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Higher China Tariffs “Hits Home,” Building Impacts Ahead, Per NAHB

May 13th, 2019 Comments off


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The cost of building and remodeling is about to rise – again, per CNBC. 

 

Builders from coast to coast, which includes HUD Code and other factory-builders, order products for housing they construct that are often sourced offshore, including from China.

So the tariff and trade war is about to hit home. Some pull quotes from CNBC today.

 

–      From tile to counter tops, laminates to lighting, all the fancy finishings — about 450 of them — are on the list that just went from 10% tariffs to 25%.

–      The additional costs then rose from $1 billion to $2.5 billion, according to an analysis by the National Association of Home Builders.

  • Nearly three out of four remodelers this year reported higher prices for customers due to higher costs for labor, according to a new survey from the National Association of Home Builders.
  • The latest increase in Chinese tariffs is hitting home remodelers where they live, and they are passing those higher costs on to clients.
  • From tile to counter tops, laminates to lighting, all the fancy finishings — about 450 of them, worth approximately $10 billion a year in expenditures nationwide — are on the list that just went from 10% tariffs to 25%. The additional costs therefore rose from $1 billion to $2.5 billion, according to an analysis by the National Association of Home Builders.
  • The increase is on goods shipped starting last Friday, so the hikes will not hit U.S. shores likely until the start of June. This buys negotiators a bit more time. Still, the tariffs are already hurting the remodeling business.

 

  • NAHB’s forecast calls for slowing growth, given declining home price appreciation and existing home sales volume, combined with rising construction costs,” said NAHB’s chief economist Robert Dietz.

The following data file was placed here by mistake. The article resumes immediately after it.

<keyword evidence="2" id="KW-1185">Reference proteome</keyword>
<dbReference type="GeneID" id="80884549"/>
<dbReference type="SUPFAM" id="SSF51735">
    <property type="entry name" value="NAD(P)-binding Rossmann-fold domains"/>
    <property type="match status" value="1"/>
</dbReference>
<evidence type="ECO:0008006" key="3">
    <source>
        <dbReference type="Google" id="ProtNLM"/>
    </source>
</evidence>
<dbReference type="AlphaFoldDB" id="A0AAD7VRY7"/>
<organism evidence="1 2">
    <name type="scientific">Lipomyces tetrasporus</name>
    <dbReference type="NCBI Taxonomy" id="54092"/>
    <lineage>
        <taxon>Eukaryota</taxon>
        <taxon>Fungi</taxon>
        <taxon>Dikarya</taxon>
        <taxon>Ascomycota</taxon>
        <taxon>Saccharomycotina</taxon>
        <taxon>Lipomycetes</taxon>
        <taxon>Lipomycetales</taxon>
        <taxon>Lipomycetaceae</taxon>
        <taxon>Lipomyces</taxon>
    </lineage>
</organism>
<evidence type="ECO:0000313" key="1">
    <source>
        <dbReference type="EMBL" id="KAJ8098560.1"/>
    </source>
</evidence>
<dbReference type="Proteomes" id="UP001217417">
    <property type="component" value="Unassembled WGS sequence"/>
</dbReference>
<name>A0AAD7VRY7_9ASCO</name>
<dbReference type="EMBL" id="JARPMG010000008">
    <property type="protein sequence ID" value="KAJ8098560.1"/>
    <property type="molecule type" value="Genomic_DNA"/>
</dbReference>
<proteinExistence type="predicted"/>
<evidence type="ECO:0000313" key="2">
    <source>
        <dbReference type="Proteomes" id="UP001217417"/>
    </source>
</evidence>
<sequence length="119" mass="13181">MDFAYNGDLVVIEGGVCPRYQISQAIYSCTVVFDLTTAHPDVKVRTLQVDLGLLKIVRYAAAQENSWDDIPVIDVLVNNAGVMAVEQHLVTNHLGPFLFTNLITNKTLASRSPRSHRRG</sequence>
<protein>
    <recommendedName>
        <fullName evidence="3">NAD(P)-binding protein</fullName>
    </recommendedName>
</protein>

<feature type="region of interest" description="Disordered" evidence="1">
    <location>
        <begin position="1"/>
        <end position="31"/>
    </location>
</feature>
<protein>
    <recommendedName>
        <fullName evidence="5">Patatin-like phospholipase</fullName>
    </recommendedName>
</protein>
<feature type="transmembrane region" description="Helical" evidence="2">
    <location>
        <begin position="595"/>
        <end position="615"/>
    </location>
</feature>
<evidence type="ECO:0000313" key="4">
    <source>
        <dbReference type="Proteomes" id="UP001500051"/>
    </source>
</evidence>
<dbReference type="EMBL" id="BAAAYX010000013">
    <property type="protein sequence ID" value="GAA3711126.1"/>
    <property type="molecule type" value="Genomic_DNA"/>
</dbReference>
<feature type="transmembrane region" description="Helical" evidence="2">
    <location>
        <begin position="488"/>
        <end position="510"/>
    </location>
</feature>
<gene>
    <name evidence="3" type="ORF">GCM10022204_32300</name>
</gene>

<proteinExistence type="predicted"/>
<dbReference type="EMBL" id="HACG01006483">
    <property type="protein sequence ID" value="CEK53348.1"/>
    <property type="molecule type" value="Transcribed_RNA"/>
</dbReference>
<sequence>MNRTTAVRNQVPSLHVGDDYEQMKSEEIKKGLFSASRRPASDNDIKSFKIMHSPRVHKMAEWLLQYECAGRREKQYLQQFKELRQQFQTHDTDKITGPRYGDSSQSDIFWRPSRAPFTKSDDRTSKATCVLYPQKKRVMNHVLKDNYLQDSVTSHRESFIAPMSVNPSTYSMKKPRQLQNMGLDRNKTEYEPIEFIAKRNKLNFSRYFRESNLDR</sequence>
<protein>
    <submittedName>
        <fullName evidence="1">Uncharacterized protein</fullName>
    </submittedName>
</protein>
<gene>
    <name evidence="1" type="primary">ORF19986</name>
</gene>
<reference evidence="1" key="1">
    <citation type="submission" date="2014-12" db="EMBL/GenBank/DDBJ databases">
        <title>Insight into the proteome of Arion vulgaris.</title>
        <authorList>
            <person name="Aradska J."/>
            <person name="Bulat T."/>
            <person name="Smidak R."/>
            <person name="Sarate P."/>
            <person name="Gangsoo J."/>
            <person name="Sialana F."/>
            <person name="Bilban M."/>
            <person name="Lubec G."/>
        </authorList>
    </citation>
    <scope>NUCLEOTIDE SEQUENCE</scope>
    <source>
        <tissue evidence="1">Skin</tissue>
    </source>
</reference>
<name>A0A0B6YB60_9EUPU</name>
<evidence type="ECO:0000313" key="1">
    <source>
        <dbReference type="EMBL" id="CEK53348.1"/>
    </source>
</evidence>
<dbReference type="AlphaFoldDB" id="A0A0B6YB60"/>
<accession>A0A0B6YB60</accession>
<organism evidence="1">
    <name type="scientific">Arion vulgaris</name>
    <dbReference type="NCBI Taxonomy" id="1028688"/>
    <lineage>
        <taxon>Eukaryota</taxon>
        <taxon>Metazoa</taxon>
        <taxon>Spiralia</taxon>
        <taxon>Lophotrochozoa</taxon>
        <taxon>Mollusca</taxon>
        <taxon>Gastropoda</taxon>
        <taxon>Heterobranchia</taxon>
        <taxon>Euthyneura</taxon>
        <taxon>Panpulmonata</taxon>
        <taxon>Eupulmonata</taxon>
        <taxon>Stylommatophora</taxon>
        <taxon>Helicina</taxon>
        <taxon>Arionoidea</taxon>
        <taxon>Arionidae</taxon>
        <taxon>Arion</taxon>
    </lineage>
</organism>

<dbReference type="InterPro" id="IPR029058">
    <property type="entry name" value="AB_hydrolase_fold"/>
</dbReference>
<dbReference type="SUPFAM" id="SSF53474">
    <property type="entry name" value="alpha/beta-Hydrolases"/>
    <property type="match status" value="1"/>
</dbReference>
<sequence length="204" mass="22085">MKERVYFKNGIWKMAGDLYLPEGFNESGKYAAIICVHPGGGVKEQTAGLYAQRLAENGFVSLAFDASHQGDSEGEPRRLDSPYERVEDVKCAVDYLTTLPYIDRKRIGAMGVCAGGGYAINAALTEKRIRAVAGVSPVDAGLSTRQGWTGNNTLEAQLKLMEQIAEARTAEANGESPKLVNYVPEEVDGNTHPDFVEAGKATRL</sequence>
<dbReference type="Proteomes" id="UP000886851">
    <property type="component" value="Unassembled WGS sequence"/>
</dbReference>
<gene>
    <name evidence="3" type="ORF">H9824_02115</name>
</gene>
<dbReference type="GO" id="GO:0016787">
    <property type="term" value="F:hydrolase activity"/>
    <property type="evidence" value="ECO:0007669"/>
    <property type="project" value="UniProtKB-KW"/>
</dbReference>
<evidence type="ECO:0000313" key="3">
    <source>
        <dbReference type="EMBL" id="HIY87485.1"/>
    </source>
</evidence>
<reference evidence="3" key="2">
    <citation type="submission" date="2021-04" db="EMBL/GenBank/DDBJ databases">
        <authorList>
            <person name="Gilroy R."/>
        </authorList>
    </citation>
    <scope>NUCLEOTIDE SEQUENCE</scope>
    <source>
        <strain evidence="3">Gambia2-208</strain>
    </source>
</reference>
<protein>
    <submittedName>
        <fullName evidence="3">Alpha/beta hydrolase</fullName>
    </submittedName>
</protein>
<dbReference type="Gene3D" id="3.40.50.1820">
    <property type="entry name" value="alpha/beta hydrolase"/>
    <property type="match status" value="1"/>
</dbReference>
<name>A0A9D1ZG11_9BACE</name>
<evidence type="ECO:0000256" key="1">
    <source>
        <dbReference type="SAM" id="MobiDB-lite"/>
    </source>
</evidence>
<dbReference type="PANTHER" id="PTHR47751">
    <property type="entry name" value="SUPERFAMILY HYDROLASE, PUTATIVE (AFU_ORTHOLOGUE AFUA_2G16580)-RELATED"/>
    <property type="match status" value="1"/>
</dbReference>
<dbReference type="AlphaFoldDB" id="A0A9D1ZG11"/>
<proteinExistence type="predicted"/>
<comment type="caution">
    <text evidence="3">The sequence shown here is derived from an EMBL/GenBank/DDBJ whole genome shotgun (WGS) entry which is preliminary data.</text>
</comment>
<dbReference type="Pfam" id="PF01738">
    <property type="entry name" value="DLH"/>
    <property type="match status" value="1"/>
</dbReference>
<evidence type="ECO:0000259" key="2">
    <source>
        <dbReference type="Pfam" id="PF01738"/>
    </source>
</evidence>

• At Case Architects and Remodelers in the Washington, DC area, CEO Bruce Case was already seeing some clients reduce the size of their projects after the first round of tariffs in order to rein in the budget.
  • At the end of the day, I can guarantee you the price of every project we do is going to go up,” said Case.
  • So it’s probably about a 7-8% increase to the consumer, and I would love to be able to eat some of that, but at this point I don’t know a way to engineer around that, to use different products that aren’t affected or anything like that,” Case said.
  • Builders were already struggling with a labor shortage, which also cost them more, and that is also getting worse. Nearly three out of four remodelers this year reported higher prices for customers due to higher costs for labor, according to a new survey from the NAHB.
  • Higher costs for both materials and labor are causing some consumers to reconsider their renovations. Case said the size of the average project went down dramatically last year, as consumers tried to cut the budget.
  • That’s my concern for this industry, we’re going to price ourselves out of the market,” said Case.
  • A real concern that hits home.

That said, there are flip sides to these points that CNBC’s report doesn’t address at all.

Manufactured housing sellers who are creative and successfully target the site-built buyer could stand to gain from these trade moves.

This news is one more reason why manufactured home pros need to dive deeply into HUD Secretary Ben Carson’s recent address.  In several ways, it points the path ahead for the industry’s professionals and investors.  At least it will for those who spotlight and tap into its power.

 

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To see Secretary Carson’s entire address, click here.

 

That’s this early evening’s “News through the lens of manufactured homes, and factory-built housing” © where “We Provide, You Decide.” © ## (News, analysis, and commentary.)

 

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